Adam Cohen

October 1996

Work in progress el Barrio Chino de Barcelona. 20', Barcelona 1996.
Late City Final. 7'. USA 1992
Blind Grace. 20'. USA 1993.

The Author:

Filmmaker Adam Cohen (New York, 1953) focuses his work on the observation of urban environments. His videographic work recovers the aesthetic of the early days of documentaries -before television- and often show events related to disappearance and extinction, to memory and oblivion. His camerawork is done in 8mm film, the postproduction in video, converting the creative process in almost a metaphor of all that he is trying to conserve and at the same time forget. Adam Cohen will show and comment on his latest tape, a “work in progress” about the transformation/destruction of the Raval neighborhood of Barcelona. A broad and complex project he has been working on for more than two years. By showing this tape along with other earlier pieces, Adam Cohen hopes to stress the parallels between what is happening to the emblematic 42nd Street of new York and this neighborhood in our city.

Notes for a work in progress:

In November of 1994 I travelled from New York to Barcelona in hopes of conserving on film what remained of the original Barrio Chino. It could be said that in the moment when I arrived in the neighborhood it had already begun to disappear. At present its demolition and transformation within a massive urban remodelling plan proceeds. The Barrio Chino was a working class “ghetto” and a place for all those considered marginal, always on the fringe, but historically and geographically inserted in the heart of Barcelona.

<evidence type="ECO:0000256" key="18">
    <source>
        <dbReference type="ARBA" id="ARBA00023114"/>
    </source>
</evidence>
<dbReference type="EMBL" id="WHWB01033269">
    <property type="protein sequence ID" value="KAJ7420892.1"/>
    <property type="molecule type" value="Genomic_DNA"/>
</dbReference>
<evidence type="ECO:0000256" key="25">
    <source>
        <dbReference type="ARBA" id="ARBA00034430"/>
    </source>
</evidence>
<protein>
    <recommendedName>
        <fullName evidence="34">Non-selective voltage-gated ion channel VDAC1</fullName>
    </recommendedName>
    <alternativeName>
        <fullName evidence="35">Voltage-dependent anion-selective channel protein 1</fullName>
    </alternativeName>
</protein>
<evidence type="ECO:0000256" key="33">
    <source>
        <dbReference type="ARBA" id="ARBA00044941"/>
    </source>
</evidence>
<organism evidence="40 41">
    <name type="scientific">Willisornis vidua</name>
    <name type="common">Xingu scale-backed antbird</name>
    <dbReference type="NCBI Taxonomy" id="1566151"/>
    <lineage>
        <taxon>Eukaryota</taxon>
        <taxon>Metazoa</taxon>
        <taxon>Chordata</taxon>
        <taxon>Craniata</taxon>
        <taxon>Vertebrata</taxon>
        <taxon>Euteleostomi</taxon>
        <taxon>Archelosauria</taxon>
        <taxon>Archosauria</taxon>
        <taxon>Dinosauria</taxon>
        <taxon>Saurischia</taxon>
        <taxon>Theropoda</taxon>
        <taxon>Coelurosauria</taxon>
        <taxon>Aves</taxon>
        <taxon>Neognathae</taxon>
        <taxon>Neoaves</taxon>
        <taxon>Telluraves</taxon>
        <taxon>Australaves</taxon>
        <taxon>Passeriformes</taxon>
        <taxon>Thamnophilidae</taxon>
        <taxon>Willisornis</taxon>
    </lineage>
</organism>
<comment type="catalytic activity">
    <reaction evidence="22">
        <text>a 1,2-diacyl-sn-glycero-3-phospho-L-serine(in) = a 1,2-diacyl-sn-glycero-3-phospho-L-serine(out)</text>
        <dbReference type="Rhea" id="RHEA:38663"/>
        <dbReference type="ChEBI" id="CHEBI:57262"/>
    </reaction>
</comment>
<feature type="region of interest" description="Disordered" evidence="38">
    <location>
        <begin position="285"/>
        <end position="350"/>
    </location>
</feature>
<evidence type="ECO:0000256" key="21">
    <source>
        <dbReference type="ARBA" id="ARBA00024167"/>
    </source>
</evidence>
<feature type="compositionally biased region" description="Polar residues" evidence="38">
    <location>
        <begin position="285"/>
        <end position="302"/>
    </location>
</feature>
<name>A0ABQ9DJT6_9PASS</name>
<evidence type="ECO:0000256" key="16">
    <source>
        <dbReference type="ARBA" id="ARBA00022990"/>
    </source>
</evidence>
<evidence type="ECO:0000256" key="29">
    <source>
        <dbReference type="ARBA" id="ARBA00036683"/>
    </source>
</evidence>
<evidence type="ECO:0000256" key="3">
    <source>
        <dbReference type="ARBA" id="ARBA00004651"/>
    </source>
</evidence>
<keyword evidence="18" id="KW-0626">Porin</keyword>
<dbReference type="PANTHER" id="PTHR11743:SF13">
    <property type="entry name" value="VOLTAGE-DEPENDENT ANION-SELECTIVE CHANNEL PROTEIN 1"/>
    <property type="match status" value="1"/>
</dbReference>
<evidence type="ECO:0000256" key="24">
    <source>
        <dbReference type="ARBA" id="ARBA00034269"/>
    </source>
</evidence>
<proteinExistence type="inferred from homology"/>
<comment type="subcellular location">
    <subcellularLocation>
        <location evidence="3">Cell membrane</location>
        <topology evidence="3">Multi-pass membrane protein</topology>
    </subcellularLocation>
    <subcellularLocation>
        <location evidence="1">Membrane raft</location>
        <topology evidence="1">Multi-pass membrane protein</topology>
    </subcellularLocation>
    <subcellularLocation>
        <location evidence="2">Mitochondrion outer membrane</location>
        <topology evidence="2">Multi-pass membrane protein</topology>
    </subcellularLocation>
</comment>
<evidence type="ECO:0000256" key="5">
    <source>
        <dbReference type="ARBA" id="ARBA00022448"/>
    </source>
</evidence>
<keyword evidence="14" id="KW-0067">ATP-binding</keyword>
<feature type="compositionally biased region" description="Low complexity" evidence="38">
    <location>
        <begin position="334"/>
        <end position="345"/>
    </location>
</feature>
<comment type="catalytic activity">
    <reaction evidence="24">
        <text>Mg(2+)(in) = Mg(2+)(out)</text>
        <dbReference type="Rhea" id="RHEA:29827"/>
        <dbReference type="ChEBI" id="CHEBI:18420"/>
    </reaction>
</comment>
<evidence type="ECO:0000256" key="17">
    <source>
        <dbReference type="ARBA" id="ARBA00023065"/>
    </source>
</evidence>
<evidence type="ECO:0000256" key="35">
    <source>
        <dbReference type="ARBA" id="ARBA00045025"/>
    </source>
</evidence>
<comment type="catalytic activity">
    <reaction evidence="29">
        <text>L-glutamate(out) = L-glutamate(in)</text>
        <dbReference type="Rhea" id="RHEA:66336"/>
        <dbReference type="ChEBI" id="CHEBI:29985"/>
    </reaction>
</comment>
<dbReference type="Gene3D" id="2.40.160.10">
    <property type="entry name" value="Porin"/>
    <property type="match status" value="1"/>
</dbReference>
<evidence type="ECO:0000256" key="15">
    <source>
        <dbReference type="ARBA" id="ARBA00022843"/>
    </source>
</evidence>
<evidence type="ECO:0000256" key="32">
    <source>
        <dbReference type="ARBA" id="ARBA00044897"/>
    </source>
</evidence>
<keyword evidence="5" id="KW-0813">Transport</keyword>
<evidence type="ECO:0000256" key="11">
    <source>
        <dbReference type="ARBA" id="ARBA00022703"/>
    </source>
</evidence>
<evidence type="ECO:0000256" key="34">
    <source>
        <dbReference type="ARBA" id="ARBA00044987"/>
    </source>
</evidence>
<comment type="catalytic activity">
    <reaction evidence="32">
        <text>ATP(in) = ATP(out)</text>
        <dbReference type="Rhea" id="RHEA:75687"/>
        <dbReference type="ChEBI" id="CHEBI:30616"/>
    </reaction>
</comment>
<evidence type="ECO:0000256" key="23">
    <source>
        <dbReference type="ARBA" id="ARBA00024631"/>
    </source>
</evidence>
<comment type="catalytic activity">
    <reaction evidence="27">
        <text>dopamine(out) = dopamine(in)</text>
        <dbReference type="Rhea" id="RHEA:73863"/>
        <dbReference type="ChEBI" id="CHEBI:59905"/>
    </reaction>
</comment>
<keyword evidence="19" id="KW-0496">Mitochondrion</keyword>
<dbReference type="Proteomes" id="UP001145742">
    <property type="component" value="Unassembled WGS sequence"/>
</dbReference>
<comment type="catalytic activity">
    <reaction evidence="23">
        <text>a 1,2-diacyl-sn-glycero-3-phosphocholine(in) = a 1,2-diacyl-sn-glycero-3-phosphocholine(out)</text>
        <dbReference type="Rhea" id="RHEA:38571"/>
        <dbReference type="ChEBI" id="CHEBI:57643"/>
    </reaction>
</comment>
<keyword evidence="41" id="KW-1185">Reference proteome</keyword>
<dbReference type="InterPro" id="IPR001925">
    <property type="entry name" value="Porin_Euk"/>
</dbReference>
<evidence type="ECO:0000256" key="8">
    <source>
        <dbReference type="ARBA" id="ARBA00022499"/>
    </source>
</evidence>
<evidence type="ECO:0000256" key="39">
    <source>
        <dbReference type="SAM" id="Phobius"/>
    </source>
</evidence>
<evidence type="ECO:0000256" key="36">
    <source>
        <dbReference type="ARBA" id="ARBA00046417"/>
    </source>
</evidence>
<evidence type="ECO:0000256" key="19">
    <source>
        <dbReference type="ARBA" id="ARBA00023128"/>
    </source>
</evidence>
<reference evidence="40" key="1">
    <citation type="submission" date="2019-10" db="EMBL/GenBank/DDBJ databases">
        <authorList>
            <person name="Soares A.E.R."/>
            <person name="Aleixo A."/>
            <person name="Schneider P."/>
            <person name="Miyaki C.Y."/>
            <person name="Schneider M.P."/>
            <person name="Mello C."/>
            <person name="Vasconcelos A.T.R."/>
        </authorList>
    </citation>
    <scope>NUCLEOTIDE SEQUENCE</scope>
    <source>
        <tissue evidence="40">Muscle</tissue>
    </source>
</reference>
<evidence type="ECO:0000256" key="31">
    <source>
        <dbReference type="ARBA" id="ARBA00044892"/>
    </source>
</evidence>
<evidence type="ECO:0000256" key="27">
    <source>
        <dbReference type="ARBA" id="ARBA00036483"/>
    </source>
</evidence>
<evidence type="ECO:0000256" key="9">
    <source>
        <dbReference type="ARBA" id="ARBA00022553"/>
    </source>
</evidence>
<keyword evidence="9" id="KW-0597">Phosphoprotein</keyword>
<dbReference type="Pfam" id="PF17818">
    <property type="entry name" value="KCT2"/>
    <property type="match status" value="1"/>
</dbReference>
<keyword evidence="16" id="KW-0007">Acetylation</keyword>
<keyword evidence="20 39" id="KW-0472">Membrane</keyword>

“The places we have known not only pertain to the world of space...none of them became much more than a fragment, sustained amongst the continuous impressions that make up our lives in that moment. The memory of an exact moment is no more than the lamentation for a singular moment, and houses, roads and avenues are as fugitive as the years.” Marcel Proust.

This video deals as much with images of absence as with those of presence, of places and phantoms you can´t see and the things and people you can. It deals with streets in their day bursting with life that no longer exist, with identities and history in transit toward a grey and indeterminate place.

Now the Chino is on hold. On hold, while memory is disconnected from any place or function. Turning from what one day had a center, toward the white light of novelty, urban periphery. But it seems it isn´t only the promotors and City Hall who want to forget the Chino. Referring to the complexity of things, some of the Chino´s own residents affirm that, looking back, it´s better to forget than remember.

About the vanished ghetto of Prague, Franz Kafka said the following:

“it still lives inside us, our hearts know nothing of the levelled neighborhood already fallen into oblivion. The unhealthy old city inside us is much more real than the new and hygienic city which surrounds us. We walk through a dream with open eyes, we, ourselves, are nothing more than the ghost of an extinguished age.”

Decadence and future life, memory and oblivion: entropy as history.

  • El Barri Xinès (work in progress) and other City films